JORGENSEN v. ALSOP.
This case is about whether an oral settlement agreement should have been enforced.
Robert Jorgensen and Victoria Alsop moved from Nevada to Augusta, Georgia. Jorgensen purchased and furnished a residence there and granted Alsop one-half interest in the home. When the relationship soured, Alsop returned to Nevada and Jorgensen sued her for partition in equity, demanding title to the Augusta residence and furnishings. Jorgensen also sought a restraining order against Alsop and her 17-year-old son, Tariq, who had been staying at the Augusta residence. Negotiations resulted in an oral agreement resolving all issues except the question of a restraining order against Tariq Alsop. Jorgensen and Alsop agreed that issue would be submitted to the court for resolution.
Jorgensen appeals the trial court's order enforcing the oral settlement agreement. He claims that the settlement agreement was not enforceable because it was ambiguous and did not resolve all the issues between the parties. He also claims that the court improperly retained jurisdiction. Because we hold that the parties reached an enforceable settlement agreement and that the trial court did not retain jurisdiction, we affirm.
At the conclusion of the settlement negotiations, Alsop executed a quitclaim deed conveying her interest in the Augusta residence to Jorgensen. The deed was to be delivered when a final order was signed by the court. Also, consistent with the terms of the oral settlement agreement, Alsop mailed Jorgensen an airline ticket he had purchased for her. Jorgensen delivered to his attorney a check for $1,000 payable to Alsop, as required by the settlement agreement.
Subsequently, Jorgensen noticed Alsop for a deposition. She moved to quash the notice and filed a motion to enforce the oral settlement agreement. The trial court held an evidentiary hearing and issued a final order granting Alsop's motion and incorporating the terms of the oral settlement agreement.
1. The trial court found that the evidence was clear and convincing that an oral settlement agreement had been reached by the parties and therefore was enforceable.1 At the evidentiary hearing, Jorgensen admitted that he and Alsop had reached agreement on all issues during their settlement conference, except the issue of the restraining order against Tariq Alsop.
Thus Jorgensen contends that the oral agreement was rendered unenforceable because it did not resolve all the issues between the parties. He cites DeGarmo v. DeGarmo 2 for the proposition that a purported settlement agreement is unenforceable if it provides for issues to be resolved in the future. Similarly, Jorgensen relies on Reichard v. Reichard 3 for the principle that no agreement exists until all essential terms have been agreed to.4
The record of the settlement negotiations contains no indication that Jorgensen's consent was conditioned on a particular resolution of the restraining order issue as it pertained to Tariq Alsop. Tariq Alsop was a minor at the time the initial complaint for a restraining order was filed; he was an adult when the settlement negotiations were held between Jorgensen and Alsop. He was never a party to the litigation nor the settlement negotiations. These parties had no legal power to reach an agreement regarding the disposition of a restraining order against Tariq Alsop, and they knew that. Apparently for that reason, they noted in their discussions that the restraining order was a matter for the court to decide, and that the attorneys would “conference” with the court concerning it.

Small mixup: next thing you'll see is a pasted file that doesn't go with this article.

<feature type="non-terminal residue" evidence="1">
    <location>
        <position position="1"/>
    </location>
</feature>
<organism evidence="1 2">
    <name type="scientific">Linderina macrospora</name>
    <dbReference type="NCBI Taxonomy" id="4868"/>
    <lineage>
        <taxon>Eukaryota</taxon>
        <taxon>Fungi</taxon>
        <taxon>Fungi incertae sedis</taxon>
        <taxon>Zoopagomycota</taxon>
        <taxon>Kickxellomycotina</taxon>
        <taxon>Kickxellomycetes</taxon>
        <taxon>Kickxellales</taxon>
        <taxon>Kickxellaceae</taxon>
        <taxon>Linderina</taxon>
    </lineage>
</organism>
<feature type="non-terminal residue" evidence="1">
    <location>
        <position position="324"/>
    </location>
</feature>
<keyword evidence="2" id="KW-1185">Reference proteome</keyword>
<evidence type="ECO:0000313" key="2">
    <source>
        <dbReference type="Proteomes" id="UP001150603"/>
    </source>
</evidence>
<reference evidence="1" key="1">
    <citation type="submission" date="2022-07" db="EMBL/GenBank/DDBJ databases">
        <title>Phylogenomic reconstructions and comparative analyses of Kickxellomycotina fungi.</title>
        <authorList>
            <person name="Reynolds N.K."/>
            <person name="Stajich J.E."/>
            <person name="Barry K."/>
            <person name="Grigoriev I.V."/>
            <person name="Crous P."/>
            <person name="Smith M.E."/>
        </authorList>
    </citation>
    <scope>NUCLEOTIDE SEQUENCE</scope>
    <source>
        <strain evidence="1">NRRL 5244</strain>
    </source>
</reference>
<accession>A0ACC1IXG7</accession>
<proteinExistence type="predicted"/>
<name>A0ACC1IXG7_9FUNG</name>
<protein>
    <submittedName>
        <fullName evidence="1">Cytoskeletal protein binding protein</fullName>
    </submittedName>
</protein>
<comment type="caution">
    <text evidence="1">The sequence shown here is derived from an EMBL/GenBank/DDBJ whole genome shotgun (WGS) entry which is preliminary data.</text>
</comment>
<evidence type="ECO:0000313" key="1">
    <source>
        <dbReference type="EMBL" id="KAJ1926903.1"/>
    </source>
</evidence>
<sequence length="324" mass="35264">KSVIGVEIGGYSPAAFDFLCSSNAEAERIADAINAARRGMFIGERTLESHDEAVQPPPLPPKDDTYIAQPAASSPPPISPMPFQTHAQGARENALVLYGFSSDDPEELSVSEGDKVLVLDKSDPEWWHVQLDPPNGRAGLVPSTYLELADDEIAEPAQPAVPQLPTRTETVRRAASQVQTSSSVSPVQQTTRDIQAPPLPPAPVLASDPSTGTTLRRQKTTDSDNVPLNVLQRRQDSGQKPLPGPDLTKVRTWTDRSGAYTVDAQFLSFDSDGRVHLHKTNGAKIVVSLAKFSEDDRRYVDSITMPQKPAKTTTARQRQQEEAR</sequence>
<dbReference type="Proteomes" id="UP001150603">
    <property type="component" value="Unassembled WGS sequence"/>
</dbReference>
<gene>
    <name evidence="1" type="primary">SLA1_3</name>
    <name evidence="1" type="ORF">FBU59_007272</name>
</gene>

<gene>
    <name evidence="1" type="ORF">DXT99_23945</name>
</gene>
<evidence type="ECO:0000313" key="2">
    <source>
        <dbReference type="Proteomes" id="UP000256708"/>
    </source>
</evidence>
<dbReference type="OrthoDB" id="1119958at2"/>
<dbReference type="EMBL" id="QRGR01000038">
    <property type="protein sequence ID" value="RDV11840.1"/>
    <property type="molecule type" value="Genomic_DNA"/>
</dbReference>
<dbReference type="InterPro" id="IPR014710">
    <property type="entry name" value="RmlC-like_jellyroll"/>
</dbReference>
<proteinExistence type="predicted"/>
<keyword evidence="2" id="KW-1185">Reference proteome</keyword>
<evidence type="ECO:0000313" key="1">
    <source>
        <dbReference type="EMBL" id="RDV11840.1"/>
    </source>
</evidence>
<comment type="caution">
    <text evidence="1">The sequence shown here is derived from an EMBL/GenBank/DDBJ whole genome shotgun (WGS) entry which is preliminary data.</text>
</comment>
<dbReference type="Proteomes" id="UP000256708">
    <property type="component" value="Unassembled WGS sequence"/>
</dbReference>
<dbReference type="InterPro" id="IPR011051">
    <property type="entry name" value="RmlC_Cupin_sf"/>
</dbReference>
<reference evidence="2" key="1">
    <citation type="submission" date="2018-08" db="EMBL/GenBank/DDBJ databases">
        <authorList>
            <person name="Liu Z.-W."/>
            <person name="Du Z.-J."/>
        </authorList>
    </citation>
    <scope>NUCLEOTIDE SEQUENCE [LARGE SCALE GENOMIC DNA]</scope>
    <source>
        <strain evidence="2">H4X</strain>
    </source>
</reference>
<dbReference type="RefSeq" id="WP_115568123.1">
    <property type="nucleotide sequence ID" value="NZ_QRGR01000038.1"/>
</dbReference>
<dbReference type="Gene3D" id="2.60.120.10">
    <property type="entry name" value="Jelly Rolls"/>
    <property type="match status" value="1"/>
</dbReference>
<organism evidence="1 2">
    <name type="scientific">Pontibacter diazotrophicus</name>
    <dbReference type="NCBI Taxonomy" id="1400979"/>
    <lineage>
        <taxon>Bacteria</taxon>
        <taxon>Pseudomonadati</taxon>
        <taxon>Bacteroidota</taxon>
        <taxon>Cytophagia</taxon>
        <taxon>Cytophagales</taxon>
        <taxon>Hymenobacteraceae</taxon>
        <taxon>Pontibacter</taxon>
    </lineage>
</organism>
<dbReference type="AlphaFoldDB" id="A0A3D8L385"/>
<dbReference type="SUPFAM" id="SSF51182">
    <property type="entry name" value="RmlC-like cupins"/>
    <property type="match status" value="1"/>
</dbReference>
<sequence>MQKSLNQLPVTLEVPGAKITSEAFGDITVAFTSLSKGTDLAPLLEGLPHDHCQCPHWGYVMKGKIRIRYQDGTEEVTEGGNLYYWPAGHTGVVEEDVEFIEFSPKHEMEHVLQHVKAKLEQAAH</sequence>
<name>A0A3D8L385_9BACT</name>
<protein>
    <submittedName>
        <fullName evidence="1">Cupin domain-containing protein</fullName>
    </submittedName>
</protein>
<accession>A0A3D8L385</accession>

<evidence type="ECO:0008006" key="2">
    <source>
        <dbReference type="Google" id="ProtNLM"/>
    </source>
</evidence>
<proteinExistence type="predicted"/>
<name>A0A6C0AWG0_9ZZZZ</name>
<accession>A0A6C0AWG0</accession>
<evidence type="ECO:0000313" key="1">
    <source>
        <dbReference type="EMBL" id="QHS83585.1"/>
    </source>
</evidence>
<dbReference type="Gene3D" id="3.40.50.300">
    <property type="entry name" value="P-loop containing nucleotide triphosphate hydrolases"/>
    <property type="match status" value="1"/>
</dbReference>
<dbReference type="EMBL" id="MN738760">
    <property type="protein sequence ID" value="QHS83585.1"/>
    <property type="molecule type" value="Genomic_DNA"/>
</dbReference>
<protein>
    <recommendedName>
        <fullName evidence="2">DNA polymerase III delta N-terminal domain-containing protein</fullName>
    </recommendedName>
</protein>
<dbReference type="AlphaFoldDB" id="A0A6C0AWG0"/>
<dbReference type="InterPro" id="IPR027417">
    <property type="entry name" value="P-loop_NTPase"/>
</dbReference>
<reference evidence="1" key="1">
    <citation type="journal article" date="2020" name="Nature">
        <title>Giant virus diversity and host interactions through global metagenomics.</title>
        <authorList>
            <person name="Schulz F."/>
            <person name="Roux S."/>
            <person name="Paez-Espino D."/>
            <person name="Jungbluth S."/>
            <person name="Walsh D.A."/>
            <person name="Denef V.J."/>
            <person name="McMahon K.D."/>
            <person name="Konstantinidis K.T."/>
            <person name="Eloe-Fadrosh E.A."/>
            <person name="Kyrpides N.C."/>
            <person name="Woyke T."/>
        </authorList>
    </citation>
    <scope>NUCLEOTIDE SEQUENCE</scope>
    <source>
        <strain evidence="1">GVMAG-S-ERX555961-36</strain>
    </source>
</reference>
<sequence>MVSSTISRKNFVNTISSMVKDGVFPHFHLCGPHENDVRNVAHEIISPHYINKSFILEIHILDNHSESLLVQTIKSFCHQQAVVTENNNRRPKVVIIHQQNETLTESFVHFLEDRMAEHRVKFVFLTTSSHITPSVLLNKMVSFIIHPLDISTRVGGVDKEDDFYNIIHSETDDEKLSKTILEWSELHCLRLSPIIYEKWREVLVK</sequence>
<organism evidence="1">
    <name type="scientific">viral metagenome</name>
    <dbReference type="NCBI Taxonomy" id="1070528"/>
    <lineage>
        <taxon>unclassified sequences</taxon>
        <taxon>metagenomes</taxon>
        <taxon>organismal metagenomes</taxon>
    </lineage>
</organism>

The transcript of the settlement agreement shows, however, that it was intended by both parties to be a final disposition of all other matters:
[Jorgensen's attorney]: And [you] understand the agreement that's been reached between the parties to settle all of these issues-all the stuff we discussed earlier and the court reporter has taken down?
Alsop: And there won't be any coming back later and about these rings or any-all of this is taken care of?
[Jorgensen's attorney]: No this settles all matters.
The trial court noted that Jorgensen and Alsop had taken actions in reliance on the settlement agreement, such as Alsop's execution of the quitclaim deed and delivery of the airline tickets to Jorgensen, and Jorgensen's delivery of the $1,000 check payable to Alsop. The trial court did not address whether these actions may have estopped the parties from challenging the oral agreement, but they are evidence that both Alsop and Jorgensen considered the oral agreement to be final.
The trial court did not err by enforcing the oral settlement agreement.
2. We have reviewed the transcript of the oral agreement and the court's order enforcing it, and we find no merit in Jorgensen's claim that the oral settlement agreement was too ambiguous to be enforced.
3. Jorgensen claims that the trial court impermissibly retained jurisdiction over this matter, citing Heard v. Vegas.5 Heard, which involved the right of a mother to remove her minor child from this state, is not on point. The trial court's order here provides only “that the parties shall have the right to conduct a conference with the Court on the Restraining Order issue involving Defendant's son.” There is nothing in the order that would authorize a finding that the trial court “retain[ed] ongoing jurisdiction over the matter for an indefinite period of time,” as Jorgensen claims. Therefore, we find no error.
1. LeCroy v. Massey, 185 Ga.App. 828, 366 S.E.2d 215 (1988).
2. 269 Ga. 480(1), 499 S.E.2d 317 (1998).
3. 262 Ga. 561, 564(2), 423 S.E.2d 241 (1992).
5. 233 Ga. 911(1), 213 S.E.2d 873 (1975).
POPE, P.J., and SMITH, J., concur.